Looking southward from the Aouille Tseuque (3554m) in Switzerland’s Valais Alps over the top of the Valpelline and Aosta valleys toward Italy’s Emilius and Gran Paradiso groups. (A) Emilius (3559m) with the Triangolo Nero facing the camera. (B) Gran Paradiso (4061m). (C) Grivola (3969m). [Photo] Lindsay Griffin
Monte Emilius (3559m) is a huge, isolated pyramid that completely dominates the northern Italian town of Aosta, and indeed the Aosta Valley, immediately south of the Valais Alps. The panoramic view from its summit, which comprises the nearby Gran Paradiso, Mont Blanc, Grand Combin, Matterhorn and Monte Rosa, is famous and the first ascent probably dates back to before 1820. The normal route, the south ridge, is a long walk/scramble over rough ground that remains extremely popular to this day.
Ezio Marlier, one of the most accomplished and experienced ice climbers in Italy, had been waiting 10 years for a line up the right edge of the mountain’s “Triangolo Nero” (“Black Triangle) to come into condition. The 400-meter Triangolo Nero lies on the north face and is clearly visible from Aosta. It is almost vertical, rises to a 3378-meter shoulder high on the north-northeast ridge, and is composed of largely rotten rock. On October 26, together with the talented Italian climber Rossano Libera, made the first ascent of the line, which they dubbed Bocconi Aman. Libera and Marlier approached via the ski chalets of Pila and the Federigo Bivouac Hut (2907m) on the long northwest ridge of Emilius, descending to the remote Arpisson valley below the foot of the face. The climb, which proved very demanding, with thin ice, poor rock and run out pitches, took 12 hours. From the top of the Triangolo the pair rappelled the route, having established a highly ephemeral, modern, high mountain test piece in an unusual area.
Just two weeks later, on November 7, the route received a second ascent, and in slightly more lean conditions, from German Robert Jasper and the Swiss guide Roger Schali. Jasper and Schali took the same approach used by Marlier and Libera and found the climb extremely adventurous with difficulties of WI6 and M7. Several long and poorly protected pitches proved psychologically very taxing. At the top of the route they continued up through the night, climbing the top part of the north-northeast ridge to the summit of Emilius and following the crest west then northwest (where it is equipped as a via ferrata) to regain the bivouac hut after a 16-hour day.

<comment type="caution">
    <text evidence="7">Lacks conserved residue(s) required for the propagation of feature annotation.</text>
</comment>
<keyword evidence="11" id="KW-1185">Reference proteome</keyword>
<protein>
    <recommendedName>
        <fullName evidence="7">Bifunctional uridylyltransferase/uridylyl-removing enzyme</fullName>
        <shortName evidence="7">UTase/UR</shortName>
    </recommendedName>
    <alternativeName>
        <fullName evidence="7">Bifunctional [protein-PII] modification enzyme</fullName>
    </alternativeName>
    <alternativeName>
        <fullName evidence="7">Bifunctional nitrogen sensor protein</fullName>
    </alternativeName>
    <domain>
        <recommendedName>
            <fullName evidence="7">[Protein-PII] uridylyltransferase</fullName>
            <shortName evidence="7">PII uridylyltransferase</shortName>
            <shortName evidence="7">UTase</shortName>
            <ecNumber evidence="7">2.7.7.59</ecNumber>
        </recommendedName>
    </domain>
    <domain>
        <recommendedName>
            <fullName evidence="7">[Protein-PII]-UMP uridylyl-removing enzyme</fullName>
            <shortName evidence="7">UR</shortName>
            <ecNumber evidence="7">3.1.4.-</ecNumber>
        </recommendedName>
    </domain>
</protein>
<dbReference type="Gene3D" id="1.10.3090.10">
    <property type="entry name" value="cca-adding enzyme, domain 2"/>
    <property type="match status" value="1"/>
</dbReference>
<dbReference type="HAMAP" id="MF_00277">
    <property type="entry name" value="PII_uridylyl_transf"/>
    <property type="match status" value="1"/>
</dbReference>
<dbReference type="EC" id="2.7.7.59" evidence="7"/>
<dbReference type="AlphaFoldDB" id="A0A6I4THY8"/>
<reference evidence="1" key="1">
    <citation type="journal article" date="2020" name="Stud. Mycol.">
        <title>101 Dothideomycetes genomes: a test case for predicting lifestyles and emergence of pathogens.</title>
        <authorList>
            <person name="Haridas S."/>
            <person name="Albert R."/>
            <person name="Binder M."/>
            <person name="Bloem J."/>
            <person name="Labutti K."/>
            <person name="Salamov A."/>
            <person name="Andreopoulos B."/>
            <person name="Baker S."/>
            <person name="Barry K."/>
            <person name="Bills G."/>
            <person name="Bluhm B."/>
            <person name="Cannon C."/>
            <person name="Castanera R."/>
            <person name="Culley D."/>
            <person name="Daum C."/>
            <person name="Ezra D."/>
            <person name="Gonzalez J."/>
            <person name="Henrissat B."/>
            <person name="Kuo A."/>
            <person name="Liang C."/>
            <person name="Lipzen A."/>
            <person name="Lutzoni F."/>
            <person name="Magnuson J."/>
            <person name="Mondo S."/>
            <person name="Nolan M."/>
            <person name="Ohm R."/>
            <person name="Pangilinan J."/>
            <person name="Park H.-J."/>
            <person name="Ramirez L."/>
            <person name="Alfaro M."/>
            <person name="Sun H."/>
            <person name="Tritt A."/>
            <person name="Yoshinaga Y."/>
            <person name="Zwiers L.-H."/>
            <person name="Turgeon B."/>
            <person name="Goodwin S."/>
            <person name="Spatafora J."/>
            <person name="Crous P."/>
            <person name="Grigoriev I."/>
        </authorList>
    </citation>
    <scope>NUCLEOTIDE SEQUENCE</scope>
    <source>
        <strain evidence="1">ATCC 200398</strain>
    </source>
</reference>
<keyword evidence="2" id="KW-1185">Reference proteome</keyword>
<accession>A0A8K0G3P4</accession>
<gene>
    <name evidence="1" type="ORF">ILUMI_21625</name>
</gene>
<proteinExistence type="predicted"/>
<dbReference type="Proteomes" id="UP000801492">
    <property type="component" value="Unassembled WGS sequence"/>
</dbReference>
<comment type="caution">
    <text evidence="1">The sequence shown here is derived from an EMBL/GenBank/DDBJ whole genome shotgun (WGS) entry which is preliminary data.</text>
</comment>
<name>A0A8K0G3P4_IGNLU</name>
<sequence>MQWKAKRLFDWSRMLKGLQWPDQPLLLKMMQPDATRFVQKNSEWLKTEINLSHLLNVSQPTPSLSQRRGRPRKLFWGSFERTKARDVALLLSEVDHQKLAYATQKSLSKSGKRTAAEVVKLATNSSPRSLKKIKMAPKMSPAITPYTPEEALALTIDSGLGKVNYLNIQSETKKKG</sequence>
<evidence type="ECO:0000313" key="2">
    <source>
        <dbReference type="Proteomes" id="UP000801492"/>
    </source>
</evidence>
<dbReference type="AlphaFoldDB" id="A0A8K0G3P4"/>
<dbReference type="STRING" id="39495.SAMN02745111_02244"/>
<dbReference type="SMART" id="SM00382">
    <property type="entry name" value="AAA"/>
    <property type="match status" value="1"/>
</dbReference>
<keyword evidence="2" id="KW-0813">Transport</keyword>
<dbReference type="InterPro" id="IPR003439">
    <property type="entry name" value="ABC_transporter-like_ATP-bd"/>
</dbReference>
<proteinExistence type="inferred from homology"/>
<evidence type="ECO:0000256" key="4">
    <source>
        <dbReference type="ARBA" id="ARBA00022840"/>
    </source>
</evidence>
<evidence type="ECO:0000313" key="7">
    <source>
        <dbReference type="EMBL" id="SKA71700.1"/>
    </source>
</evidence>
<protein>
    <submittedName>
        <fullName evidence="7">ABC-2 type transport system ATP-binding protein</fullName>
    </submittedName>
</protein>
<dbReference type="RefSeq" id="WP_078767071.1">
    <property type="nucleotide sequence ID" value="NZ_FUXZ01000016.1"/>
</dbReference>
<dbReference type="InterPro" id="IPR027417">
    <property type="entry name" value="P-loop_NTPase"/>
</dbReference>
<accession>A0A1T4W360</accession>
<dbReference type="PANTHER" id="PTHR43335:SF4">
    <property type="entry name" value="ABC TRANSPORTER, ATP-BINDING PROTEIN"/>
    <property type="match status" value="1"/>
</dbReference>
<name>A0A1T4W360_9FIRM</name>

Before this year there were only three routes on the Triangolo Nero, two of which were most probably unrepeated. In September 1960 Angleo Bozzetti and Pietro Rosset climbed a slanting line of weakness on seriously bad rock at about 5.7 and A1. Local activist Aldo Cambiolo added two more routes in 1990: in July with Pierluigi Sartore he climbed the Couloir Fantasma towards the right side of the face at ED (85 degrees) and a month later with Roberta Vittorangli the via Diretta (also ED) up the middle of the face at a very serious 5.10d.
Swiss climbers Robert Jasper and Roger Schali on the summit of Monte Emilius (3559m). The pair had just made the second, and first integral, ascent of Bocconi Aman (WI6 M7, 12 pitches to top of technical climbing), first climbed on October 26 by Ezio Marlier and Rossano Libera. Marlier and Libera climbed the route, which occurs on the right edge of the 400-meter Triangolo Nero on the mountain?s north face, to the top of the feature; on November 7, Jasper and Roger Schali continued from the Marlier-Libera highpoint via the north-northeast ridge to the summit. [Photo] Roger Schali